This illusion collapsed when at the IPA congress in Jerusalem in 1977 the German invitation to the IPA to come to Berlin was rejected. The first congress of the IPA held in Germany took place in 1985 in Hamburg. For this conference an exposition was prepared showing the history of the Psychoanalytic Society in Germany under Hitler, the shared past of our two psychoanalytic groups that we have in common. This experience (and a Group Relations Conference of the two groups, in 1996, Seeon, Director: Ross Lazar) became an important element in the very slowly rapprochement of these two groups. The acknowledgement of the shared past and the process of assuming responsibility have been central for this move. In the Nazareth conferences, members of the two groups have cooperated from the beginning in the staff and membership.

In fact the series of the eight conferences, “The Past in the Present”, began at the second attempt. The first had been scheduled for 1993, but in the event only six psychoanalysts registered, so it was cancelled.

In 1994 and 1996 the first two conferences could take place in Israel, in Nazareth – hence the name of the conferences for several years: “Nazareth” conferences – and the third conference was held in 2000 in Bad Segeberg, Germany. These first three conferences worked under the title of “Germans and Israelis, the past in the present”.

For those of you interested especially in these conferences I can refer you to the book, which I have already mentioned.

Not long after the third conference in 2000, Rafael Moses, one of the founders of the project, and Eric Miller, director of the first three Conferences, died.

Mira Erlich-Ginor, in contributing to this brief history has described their deaths acting symbolically as “death of the fathers” which required a long period of mourning until the next move could be made. The next conference would take place four years later in 2004.

A new director had to be appointed, a rethinking was in place.

Anton Obholzer was to direct the next four conferences, and he brought in new staff members – Louisa Brunner, a Diaspora Jew, and Fakhry Davids, a Muslim “other” – concretely representing the wish to move on and open up. This reflected a degree of security about the method developed in the series. A new venue was found in Cyprus, “the interface of many social migrations and conflicts” (Conference Brochure, 2008).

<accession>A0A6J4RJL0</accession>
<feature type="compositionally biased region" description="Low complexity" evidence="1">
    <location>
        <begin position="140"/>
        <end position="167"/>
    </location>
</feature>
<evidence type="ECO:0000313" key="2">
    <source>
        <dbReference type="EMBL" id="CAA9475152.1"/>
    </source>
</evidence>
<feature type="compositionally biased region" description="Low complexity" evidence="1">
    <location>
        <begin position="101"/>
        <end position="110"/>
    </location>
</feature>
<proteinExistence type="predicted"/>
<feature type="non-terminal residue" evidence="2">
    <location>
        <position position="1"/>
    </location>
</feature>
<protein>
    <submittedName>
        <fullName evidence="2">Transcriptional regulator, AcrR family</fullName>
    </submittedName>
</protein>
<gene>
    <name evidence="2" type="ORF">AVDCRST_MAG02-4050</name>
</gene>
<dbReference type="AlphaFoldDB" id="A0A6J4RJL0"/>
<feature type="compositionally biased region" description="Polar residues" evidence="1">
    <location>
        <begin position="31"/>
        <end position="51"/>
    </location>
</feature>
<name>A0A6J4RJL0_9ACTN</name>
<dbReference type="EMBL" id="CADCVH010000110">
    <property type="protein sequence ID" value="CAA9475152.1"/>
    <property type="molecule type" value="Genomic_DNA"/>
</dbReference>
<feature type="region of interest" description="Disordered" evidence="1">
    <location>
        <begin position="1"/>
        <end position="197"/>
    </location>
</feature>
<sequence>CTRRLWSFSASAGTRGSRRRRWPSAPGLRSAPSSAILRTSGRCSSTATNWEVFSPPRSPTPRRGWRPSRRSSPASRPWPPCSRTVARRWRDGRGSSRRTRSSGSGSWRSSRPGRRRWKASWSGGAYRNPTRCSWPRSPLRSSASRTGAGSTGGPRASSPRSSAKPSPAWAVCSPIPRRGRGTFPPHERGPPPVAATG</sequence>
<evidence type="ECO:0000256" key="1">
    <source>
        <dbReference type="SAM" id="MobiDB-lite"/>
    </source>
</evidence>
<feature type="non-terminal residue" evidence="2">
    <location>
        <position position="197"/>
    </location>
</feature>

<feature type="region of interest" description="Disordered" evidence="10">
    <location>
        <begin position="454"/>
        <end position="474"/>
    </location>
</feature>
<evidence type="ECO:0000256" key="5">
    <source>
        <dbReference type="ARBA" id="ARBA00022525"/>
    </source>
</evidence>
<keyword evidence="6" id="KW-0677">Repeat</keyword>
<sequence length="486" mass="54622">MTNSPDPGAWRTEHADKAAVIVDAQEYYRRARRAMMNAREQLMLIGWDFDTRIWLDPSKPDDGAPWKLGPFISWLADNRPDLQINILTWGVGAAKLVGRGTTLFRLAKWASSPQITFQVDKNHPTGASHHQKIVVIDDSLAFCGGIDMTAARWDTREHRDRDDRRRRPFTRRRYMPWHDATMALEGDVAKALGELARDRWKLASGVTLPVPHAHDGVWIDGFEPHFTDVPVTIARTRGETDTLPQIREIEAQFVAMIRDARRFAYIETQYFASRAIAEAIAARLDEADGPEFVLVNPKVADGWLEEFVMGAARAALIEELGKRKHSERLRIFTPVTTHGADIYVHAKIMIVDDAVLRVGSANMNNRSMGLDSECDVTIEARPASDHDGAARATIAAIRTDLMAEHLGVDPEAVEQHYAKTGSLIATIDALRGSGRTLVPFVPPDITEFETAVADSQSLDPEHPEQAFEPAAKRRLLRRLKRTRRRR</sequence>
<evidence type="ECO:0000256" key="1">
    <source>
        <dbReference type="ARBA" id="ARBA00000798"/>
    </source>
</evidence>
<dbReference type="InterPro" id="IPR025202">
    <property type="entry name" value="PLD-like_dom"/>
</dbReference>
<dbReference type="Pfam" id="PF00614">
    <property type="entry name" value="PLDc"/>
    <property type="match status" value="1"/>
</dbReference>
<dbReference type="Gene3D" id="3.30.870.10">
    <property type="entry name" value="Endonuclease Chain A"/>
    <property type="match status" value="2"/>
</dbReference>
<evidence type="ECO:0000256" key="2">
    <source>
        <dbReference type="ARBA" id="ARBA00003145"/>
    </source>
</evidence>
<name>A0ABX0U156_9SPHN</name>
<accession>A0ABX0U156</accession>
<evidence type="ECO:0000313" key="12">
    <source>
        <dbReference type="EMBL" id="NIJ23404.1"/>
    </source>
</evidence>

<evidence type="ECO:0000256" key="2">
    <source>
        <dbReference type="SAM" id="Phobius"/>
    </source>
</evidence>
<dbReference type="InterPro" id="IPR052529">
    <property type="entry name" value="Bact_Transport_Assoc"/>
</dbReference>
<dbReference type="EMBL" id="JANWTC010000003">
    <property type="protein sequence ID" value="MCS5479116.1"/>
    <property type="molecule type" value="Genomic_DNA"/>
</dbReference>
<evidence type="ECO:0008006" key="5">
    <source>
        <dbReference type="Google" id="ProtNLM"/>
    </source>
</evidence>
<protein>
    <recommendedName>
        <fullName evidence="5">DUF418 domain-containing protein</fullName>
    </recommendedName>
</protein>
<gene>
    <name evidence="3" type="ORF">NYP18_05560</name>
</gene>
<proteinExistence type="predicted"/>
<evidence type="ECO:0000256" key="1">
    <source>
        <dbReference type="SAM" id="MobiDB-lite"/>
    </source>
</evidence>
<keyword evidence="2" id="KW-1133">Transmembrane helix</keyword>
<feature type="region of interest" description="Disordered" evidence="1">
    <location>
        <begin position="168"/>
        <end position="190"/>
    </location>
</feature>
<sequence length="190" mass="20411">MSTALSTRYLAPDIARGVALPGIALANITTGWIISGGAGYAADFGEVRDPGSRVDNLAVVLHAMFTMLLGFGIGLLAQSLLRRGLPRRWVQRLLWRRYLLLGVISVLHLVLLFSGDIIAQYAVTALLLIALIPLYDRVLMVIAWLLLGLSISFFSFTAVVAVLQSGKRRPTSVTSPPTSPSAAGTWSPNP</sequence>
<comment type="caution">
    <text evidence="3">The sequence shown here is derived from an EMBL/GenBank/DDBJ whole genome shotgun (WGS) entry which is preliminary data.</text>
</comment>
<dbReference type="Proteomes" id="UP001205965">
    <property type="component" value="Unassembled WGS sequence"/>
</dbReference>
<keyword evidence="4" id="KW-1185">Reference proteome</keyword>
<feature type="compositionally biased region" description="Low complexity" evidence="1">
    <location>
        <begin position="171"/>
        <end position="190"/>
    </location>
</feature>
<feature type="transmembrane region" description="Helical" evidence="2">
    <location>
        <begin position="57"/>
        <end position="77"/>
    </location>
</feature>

The title of the next two conferences, in 2004 and 2006 respectively, was “Shaping the future by confronting the past: Germans, Jews and affected Others”. Including a group of affected Others led, organically, to the Palestinians appearing as symbolically in the fifth Conference, and this led directly to their inclusion in the title of the sixth one. This step, which was understood within the core group as an organic development, brought into sharp focus the question of who held authority for carrying forward and modifying the project from the original German-Israeli.

In 2007, Partners in Confronting Collective Atrocities, a charity based in Germany, was formed to take responsibility for taking the Nazareth conference project forward.

This turning point in the project was again marked by a new title under which the next two conferences were held in 2008 and 2010. It was “Repeating, reflecting, moving on: Germans, Jews, Israelis, Palestinians & Others today”Three new members of staff were invited in 2008 − Eliat Aram (a British-Israeli Jew), Adib Jarrar (a Palestinian who lives in Paris and Ramallah), and myself (Dorothee C. von Tippelskirch-Eissing).

After the conference in 2008 the director of the last four conferences, Anton Obholzer, thought that time was ready for a next step, the next conference should be under a new directorate: Fakhry Davids and Mira Erlich-Ginor co-directed the conference in 2010, working under the same title.

One of the new elements in these two conferences was the decision to confront an ongoing conflictthat did not belong to the past, including Israelis and Palestinians. The role of the Germans could change; the group of the Germans could appear as a third party. Nevertheless the experience turned out to be difficult to contain, and PCCA has started to look for a new way to address the Israeli-Palestinian issue, and is planning another conference.

After this conference PCCA decided again for this series of conferences “The Past in the Present” a shift of membership, a changed venue, and title, under a new director:

In 2012 the conference director was Shmuel Erlich, one of the co-founders of the project, and the conference moved to central Europe, to a little village in the Western part of Poland, before the war belonging to Germany, and again another membership was invite with the title: